Friday, October 14, 2011

Environmentalist fears climate change will push millions of Bangladeshis into cities

SALEEM SAMAD

ENVIRONMENTALISTS AND international aid agencies are alarmed by forecasts that millions of “climate refugees” will be forced to migrate to cities for livelihood and shelter, causing human tragedy in Bangladesh.

Shayer Ghafur, an environmentalist and professor of engineering and technology, told a non-governmental organizations network for urban poor on Thursday that 400,000 people have already begun to migrate to the Bangladesh capital Dhaka annually after tidal surge twice inundated the coast in recent years.

Bangladesh is vulnerable to global warming and the sea level is predicted to rise along its coastline at the Bay of Bengal by one meter in the next 40 years. If that happens, 14.8 million people living along 11,500 square miles of the coastal region would be displaced.

The trek to the cities under extreme weather events would reach staggering proportion, according to the fourth annual report of the International Panel of Climate Change.

The arrival of climate refugees in cities would raise immediate policy concerns about project design, implementation and resource mobilization for their shelter and livelihoods. The influx would create major impacts on scarce shelter and services, livelihood opportunities, and health and education needs, said Ghafur.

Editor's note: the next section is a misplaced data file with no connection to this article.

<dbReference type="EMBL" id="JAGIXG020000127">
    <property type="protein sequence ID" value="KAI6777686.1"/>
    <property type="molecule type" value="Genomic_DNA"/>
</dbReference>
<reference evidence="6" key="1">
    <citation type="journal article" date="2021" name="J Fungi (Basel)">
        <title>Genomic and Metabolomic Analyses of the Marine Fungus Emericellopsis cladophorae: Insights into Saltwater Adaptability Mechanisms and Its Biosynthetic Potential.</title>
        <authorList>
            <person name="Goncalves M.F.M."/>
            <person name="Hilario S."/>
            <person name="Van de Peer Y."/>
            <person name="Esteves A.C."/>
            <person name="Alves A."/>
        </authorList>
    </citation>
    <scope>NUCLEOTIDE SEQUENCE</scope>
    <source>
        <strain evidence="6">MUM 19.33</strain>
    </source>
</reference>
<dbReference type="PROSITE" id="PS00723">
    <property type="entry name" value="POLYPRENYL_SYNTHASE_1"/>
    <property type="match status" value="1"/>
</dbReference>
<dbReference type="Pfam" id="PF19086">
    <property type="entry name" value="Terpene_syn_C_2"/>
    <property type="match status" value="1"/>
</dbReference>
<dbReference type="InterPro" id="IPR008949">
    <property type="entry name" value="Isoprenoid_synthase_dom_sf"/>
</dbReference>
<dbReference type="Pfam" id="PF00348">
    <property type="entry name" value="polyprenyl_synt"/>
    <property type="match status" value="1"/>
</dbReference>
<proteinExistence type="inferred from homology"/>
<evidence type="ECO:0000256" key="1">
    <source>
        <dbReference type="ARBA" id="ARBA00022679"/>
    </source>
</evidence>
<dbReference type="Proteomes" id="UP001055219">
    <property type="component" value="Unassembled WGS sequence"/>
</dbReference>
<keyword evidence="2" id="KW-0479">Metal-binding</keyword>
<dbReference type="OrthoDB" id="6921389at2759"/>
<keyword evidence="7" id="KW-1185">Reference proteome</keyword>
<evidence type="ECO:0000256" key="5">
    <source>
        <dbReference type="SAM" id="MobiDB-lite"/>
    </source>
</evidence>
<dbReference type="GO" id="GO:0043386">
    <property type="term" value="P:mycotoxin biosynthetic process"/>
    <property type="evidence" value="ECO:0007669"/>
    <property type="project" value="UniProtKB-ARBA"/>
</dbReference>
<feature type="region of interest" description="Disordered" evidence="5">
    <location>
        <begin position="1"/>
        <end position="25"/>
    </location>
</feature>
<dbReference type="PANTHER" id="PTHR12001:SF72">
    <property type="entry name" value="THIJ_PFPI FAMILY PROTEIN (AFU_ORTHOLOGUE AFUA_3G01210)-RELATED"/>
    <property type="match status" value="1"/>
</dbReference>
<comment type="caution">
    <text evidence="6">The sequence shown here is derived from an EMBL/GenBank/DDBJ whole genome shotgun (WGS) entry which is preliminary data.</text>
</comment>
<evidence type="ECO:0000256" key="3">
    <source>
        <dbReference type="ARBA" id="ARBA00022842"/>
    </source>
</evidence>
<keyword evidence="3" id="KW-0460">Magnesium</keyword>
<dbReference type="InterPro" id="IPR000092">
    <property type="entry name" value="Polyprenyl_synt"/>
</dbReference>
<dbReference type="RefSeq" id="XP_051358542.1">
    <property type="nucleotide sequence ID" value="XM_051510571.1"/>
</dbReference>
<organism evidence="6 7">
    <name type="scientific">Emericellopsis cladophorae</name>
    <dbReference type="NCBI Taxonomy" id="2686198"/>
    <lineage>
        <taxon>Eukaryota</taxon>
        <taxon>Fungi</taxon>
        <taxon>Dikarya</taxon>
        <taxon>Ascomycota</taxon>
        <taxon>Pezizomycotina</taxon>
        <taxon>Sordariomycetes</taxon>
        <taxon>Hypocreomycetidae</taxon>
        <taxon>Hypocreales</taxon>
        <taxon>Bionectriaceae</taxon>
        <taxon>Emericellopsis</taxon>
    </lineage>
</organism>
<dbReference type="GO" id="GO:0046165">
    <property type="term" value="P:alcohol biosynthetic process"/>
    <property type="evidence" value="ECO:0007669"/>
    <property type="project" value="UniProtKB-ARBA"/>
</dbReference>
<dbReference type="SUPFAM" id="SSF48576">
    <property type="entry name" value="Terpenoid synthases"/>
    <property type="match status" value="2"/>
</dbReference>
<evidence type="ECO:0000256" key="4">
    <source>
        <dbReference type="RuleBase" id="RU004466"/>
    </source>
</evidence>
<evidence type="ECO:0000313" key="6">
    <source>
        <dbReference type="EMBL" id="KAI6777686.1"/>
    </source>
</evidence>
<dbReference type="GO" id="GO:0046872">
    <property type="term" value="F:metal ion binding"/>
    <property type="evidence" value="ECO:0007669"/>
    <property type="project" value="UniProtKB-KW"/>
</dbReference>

In the climate change scenario, the adaptation and mitigation measures need to be expedited rather than waiting for compensation packages from the rich nations in near future, Khondker Rebaka Sun-yat, chief of the Coalition for Urban Poor, told the seminar.

Prime minister Sheikh Hasina told the Washington Post newspaper Tuesday that Bangladesh has developed a Climate Change Strategy and Action Plan as a quick response to an immediate need to address the impacts of climate change.

“It is impossible for Bangladesh alone to take action against the rising sea level, as it has been a cumulative effect of global emission in which Bangladesh does not have any role," she said. "It is the responsibility of global community to address this issue as urgently as possible."

Saleem Samad, an Ashoka Fellow is an award winning investigative journalist based in Bangladesh. He specializes in Jihad, forced migration, good governance and elective democracy. He has recently returned from exile after living in Canada for six years. He could be reached at saleemsamad@hotmail.com